WRITING A NOVEL? PART 4

WRITING A NOVEL? PART 4

Ready, Fire, Aim: Getting it wrong When I asked someone in a writing group what her story was about, she said she didn’t know. Said, “I simply start writing. Eventually, I find out the direction the story is taking.” Huh? I think that’s wrong. What about you? Do you know what your story’s about? Have you ever started a road trip, route planned, map ready, car fueled, only to find a detour along the way? What if we never make it to the destination? I’ve had some happy memories visiting unplanned places. But to the best of my knowledge, I’ve never started the car, heading down the road with absolutely no clue where I’m going. Okay, that one time might be blamed to too much . . . I think writing’s like that. That first sentence is pointing to the last, the finale. My characters take detours, often ending up in unplanned places, but they always seem headed toward that last sentence. If the story-line takes a detour and doesn’t get back to the map, it may require taking an editorial knife to it. Skip the editing, and you’re sure to get it wrong Informed that Beat leader Jack Kerouac never rewrote…

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WRITING A NOVEL? Part 3

WRITING A NOVEL? Part 3

If you read part one, aren’t intimidated by the sheer volume of competition, and still writing, congratulations. Telling stories is what writers do. Set aside dreams of fame and fortune. Those are byproducts for the lucky few. They’re lucky because they kept writing, improving, writing, improving, writing . . . Well, you get my drift. Part two was the starting point. “I never metaphor I didn’t like,” said Mardy Grothe. I agree. So, here’s mine for today. Writing is like swimming naked in a crowded pool. It takes madness or courage to strip naked like that. Yet, writers do that metaphorically. Some have the self-confidence to do it. If you don’t, the criticism will be embarrassing. Part three is about commitment and perseverance. How many times have I had some tell me they would love to write a book or story, but they don’t have the time. Balderdash. We make time for the important things. When I hear someone say that, I know they’re wannabe writers. It sounds glamorous to say, “I’m an author.” Hah, the dirty secret is . . .  Drumroll please, time commitment and sweaty work. Do I mean ignoring family and friends? Do you skip your…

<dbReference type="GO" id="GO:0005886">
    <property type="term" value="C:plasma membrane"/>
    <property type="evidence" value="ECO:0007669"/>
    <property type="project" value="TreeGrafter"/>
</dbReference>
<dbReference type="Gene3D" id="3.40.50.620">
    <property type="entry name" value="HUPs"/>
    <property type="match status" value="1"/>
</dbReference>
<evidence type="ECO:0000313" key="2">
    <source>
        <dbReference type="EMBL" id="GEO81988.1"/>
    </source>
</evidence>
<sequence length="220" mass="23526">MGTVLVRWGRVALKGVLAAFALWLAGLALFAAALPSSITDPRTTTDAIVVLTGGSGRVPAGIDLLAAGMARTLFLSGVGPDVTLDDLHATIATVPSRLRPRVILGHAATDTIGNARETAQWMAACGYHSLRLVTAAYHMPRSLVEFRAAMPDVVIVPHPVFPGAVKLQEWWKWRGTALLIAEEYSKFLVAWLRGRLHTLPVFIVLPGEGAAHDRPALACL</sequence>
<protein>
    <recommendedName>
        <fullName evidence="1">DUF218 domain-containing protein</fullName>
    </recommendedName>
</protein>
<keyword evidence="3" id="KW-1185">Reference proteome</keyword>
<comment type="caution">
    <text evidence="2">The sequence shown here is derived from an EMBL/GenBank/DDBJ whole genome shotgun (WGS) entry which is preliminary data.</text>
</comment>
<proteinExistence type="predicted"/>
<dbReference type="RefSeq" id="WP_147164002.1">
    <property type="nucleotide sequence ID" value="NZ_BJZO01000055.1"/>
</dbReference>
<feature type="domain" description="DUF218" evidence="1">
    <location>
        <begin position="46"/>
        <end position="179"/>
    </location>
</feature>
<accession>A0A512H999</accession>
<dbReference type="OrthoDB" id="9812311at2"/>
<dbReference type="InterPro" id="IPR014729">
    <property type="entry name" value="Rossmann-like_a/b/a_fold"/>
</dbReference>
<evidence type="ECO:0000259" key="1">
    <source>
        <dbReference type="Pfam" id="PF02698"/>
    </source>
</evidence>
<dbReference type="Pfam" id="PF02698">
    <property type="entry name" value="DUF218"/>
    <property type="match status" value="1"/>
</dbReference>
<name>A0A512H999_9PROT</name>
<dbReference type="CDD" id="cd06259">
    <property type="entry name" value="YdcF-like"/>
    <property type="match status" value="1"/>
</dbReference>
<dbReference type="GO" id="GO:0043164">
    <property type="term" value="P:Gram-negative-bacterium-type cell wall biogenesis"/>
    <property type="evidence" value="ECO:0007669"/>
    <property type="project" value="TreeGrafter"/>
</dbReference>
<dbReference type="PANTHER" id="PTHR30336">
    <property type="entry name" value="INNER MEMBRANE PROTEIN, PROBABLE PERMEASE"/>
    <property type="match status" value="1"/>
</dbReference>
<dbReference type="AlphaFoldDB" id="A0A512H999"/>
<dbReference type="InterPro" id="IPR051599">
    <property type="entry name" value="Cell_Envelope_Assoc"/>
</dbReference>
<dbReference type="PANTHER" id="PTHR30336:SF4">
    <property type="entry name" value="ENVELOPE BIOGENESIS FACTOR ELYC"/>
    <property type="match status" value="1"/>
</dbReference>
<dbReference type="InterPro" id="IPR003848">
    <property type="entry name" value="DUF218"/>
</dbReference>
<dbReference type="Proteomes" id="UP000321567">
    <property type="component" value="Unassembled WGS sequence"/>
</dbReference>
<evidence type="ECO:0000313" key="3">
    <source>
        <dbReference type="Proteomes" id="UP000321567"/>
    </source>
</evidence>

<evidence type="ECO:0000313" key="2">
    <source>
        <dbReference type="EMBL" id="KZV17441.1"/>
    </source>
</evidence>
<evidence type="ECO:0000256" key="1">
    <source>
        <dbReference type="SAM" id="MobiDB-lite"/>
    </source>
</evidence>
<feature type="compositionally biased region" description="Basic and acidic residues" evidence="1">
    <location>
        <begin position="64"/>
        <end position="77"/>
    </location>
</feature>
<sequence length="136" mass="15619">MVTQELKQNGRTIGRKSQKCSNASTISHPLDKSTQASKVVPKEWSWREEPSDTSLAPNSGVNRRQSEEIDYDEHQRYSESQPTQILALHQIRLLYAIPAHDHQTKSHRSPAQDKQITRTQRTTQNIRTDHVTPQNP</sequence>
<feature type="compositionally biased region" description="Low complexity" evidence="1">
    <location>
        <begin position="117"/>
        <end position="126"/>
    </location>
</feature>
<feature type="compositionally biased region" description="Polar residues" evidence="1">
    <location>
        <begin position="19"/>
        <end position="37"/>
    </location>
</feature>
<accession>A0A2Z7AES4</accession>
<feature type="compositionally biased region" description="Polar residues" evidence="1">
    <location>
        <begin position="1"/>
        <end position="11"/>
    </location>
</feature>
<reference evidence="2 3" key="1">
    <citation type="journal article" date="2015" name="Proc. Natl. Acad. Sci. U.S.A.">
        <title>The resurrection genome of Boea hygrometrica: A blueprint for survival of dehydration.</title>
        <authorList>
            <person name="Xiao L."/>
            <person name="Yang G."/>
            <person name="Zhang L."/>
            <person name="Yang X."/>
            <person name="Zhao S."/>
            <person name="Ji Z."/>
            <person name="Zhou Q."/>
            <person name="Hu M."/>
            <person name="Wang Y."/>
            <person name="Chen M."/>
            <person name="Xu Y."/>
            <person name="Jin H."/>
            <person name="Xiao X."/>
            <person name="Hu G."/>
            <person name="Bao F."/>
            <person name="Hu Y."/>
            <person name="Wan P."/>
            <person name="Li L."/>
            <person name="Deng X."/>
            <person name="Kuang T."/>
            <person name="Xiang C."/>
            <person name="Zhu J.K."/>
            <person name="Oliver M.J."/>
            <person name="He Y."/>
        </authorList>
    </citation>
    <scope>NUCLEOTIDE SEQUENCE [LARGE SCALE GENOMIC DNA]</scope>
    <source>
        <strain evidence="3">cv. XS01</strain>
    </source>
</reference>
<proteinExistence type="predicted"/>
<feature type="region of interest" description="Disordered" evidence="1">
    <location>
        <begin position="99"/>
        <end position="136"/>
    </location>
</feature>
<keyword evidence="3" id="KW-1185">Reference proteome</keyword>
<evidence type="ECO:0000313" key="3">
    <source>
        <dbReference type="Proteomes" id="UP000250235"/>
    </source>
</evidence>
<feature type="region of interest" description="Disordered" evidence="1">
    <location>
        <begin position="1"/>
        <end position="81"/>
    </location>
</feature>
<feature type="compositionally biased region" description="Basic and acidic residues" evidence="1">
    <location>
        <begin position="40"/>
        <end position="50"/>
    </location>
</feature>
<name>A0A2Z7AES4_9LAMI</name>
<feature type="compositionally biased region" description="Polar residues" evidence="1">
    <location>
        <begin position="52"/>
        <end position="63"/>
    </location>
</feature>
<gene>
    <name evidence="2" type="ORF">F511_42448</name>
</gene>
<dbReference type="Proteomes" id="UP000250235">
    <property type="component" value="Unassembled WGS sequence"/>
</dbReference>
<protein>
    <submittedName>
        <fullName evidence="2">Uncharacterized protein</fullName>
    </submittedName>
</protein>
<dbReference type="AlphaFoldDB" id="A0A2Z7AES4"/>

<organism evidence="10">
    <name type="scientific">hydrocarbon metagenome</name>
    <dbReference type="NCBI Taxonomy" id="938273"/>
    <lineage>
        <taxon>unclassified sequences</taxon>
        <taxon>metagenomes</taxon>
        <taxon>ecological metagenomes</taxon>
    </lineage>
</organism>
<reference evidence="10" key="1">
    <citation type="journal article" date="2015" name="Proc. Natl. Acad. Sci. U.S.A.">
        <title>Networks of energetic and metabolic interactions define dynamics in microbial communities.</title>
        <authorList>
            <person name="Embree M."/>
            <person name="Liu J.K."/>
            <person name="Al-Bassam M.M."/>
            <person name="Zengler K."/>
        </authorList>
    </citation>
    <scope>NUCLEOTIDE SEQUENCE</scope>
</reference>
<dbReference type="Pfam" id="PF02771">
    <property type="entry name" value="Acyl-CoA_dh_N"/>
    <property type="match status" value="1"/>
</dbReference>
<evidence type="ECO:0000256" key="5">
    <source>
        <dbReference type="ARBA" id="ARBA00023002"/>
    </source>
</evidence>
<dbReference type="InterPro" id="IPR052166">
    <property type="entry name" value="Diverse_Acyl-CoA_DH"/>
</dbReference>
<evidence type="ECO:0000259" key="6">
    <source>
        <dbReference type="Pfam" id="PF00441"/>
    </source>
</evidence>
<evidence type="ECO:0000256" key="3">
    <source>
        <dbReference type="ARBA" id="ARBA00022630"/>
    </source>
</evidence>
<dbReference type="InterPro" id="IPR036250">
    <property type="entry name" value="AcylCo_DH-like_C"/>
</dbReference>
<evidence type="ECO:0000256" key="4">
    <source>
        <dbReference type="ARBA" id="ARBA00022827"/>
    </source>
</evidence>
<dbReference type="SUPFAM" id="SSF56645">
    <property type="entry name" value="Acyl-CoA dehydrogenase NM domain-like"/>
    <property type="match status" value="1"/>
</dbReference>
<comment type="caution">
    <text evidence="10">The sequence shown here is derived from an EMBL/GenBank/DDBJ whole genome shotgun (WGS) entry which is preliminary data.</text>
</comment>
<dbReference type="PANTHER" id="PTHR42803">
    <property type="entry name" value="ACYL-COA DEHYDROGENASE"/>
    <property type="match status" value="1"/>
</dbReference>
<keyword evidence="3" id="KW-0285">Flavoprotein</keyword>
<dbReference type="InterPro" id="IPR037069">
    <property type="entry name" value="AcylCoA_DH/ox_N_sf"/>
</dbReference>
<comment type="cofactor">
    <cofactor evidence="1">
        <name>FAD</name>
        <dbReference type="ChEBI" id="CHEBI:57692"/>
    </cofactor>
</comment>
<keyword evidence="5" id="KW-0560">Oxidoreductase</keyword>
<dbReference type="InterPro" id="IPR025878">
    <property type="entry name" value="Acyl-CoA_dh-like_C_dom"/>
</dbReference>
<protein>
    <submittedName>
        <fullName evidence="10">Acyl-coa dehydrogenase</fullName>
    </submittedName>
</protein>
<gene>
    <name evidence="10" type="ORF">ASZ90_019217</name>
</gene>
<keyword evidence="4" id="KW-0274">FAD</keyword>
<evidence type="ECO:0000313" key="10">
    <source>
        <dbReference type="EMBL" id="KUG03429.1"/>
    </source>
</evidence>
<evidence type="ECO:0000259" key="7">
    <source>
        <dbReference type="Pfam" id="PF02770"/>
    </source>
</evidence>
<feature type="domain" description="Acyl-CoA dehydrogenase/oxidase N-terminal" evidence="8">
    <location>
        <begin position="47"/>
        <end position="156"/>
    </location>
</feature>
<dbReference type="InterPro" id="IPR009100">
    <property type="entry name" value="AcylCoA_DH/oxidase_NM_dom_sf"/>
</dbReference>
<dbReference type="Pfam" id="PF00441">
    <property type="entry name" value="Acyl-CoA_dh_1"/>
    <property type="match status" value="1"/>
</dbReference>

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WRITING A NOVEL? DO THE MATH

WRITING A NOVEL? DO THE MATH

Part one in a series One million books will be published next year in the U.S. Seven hundred and fifty thousand will be self-published. The average length of a novel is estimated to be 60,000 and 70,000. I decided to thread the needle and use 65K, coming up with 48,750,000,000 words self-published each year. That’s 48 in billions. My 89,342 words face a daunting challenge. Who wants to be a writer? Justine Goldberg, writing in Publishing Perspectives, claims 200 million Americans say they want to publish a book. Wow. Talk about competition. I sometimes feel like Forrest Gump when he decided to stop running. Is it time to stop writing? No, it can’t be That can’t be. I can’t stop. Writing is hard-wired into my DNA. It’s nothing to do with competition. It’s not about how many words I’m up against. I’m not finished telling stories! Get it right Even if 750,000 books are published next year, most will be third-rate, at best, according to Joseph Epstein in The New York Times. In the Publishing Perspective article, Deb Werksman of Sourcebooks said, “Self-published books are uniformly badly published.” Tom Dever, TLC Graphics and Narrow Gate Books, added, “If a book…

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